Two smaller political parties said yesterday that they either opposed or held reservations about having presidential and legislative elections on the same day, as suggested by Democratic Progressive Party (DPP) Chairman Yu Shyi-kun.
The Taiwan Solidarity Union (TSU) and People First Party (PFP) were responding to Yu's suggestion of combining the legislative elections scheduled for the end of 2007 and the presidential election in March 2008 as a means of strengthening social harmony and saving money.
Yu said that many groups have told him that there are too many elections in Taiwan, which have caused rifts in the fabric of society. Combining presidential and legislative elections -- the two most prominent elections in the country -- would be a socially harmonious and cost-efficient move.
Liao Pen-yen (
廖本煙), the TSU's legislative caucus whip, said the party adamantly opposes combining the two elections.
Liao said that as a minor party, it will be unable to field its presidential candidate, and that two-in-one elections would be favorable to large political parties in building up momentum, while further squeezing the maneuvering space of the smaller parties.
He said if the DPP is set to promote the two-in-one elections, the TSU will advocate cross-party coordination to decide whether it is feasible.
PFP Legislator and party spokesman Lee Hung-chun (李鴻鈞) said that although the two-in-one elections will reduce social disruption, the move is definitely not favorable to the smaller parties, leading to their marginalization.
This happened in the National Assembly elections in 2005 as well. David at Jujuflop has the call:
Back in August last year, the Taiwan Solidarity Union (TSU) and the People First Party (PFP) both supported the constitutional change that is behind these elections. One of the main reasons for their support was that they didn’t want to be seen as the parties that were ‘obstructing progress’ before the legislative elections. Now that those elections have been and gone (with disastrous results for both parties), they no longer seem to care about public opinion. For them, it is now about voting to save their jobs. If the size of the legislature is halved (as is proposed), then half of these politicians will be out of a job in 3 years time - and with the reform making it harder for the smaller parties to compete, a large number of TSU & PFP legislators fear for their own future.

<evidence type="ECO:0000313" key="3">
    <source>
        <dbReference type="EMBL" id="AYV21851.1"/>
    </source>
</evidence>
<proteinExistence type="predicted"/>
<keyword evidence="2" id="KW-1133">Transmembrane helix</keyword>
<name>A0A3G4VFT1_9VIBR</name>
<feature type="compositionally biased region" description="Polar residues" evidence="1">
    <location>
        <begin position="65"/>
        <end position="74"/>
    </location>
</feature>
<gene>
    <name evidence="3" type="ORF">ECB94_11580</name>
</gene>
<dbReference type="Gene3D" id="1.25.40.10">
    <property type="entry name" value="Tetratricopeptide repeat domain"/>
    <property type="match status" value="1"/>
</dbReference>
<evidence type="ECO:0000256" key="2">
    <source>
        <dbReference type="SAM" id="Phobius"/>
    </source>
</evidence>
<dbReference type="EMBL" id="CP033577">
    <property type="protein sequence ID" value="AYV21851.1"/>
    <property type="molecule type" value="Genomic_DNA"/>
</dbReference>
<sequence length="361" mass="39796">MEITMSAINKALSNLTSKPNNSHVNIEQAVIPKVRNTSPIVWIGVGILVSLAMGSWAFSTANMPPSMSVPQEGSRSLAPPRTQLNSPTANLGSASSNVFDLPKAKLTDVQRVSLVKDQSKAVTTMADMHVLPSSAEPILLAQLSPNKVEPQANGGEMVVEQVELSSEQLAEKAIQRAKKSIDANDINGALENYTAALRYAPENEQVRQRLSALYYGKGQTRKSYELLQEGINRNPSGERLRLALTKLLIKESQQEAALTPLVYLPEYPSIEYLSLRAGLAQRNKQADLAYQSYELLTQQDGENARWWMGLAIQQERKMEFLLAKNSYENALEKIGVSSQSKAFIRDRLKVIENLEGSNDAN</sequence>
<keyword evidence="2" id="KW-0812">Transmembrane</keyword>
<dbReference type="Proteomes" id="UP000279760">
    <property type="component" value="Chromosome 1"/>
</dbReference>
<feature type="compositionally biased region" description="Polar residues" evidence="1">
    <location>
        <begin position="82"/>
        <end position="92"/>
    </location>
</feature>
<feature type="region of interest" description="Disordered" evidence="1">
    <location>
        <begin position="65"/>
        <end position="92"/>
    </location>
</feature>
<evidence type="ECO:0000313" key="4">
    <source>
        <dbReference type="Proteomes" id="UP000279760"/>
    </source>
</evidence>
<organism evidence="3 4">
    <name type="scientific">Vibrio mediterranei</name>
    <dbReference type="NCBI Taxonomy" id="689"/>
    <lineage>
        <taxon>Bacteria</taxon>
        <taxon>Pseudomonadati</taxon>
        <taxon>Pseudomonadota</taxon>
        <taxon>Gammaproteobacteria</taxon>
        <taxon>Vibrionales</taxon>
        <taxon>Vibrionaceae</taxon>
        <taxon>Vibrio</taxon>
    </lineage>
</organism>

Needless to say, the KMT and DPP won the elections and then cooperated to shrink the size of the legislature using the National Assembly, now defunct. The reduction in the size of the legislature is generally seen as squeezing the smaller parties. Recall that until the Chen Shui-bian Administration scandals, the DPP was the largest single party in the legislature, closely followed by the KMT. In the most recent elections in Kaohsiung and Taipei the People's First Party (PFP) took a massive hit. Both smaller parties, the Taiwan Solidarity Union (TSU) and the PFP lack the funds to sustain local and national elections at the same time. I suspect even the DPP lacks the really robust funding base it needs to pursue local and national elections concurrently, so it relies on the national elections to drive voter turnout at the local level.
Another aspect of the suggestion from DPP Chairman Yu is that the longer the elections are away, the longer the public has to let the Chen Administration scandals fade.....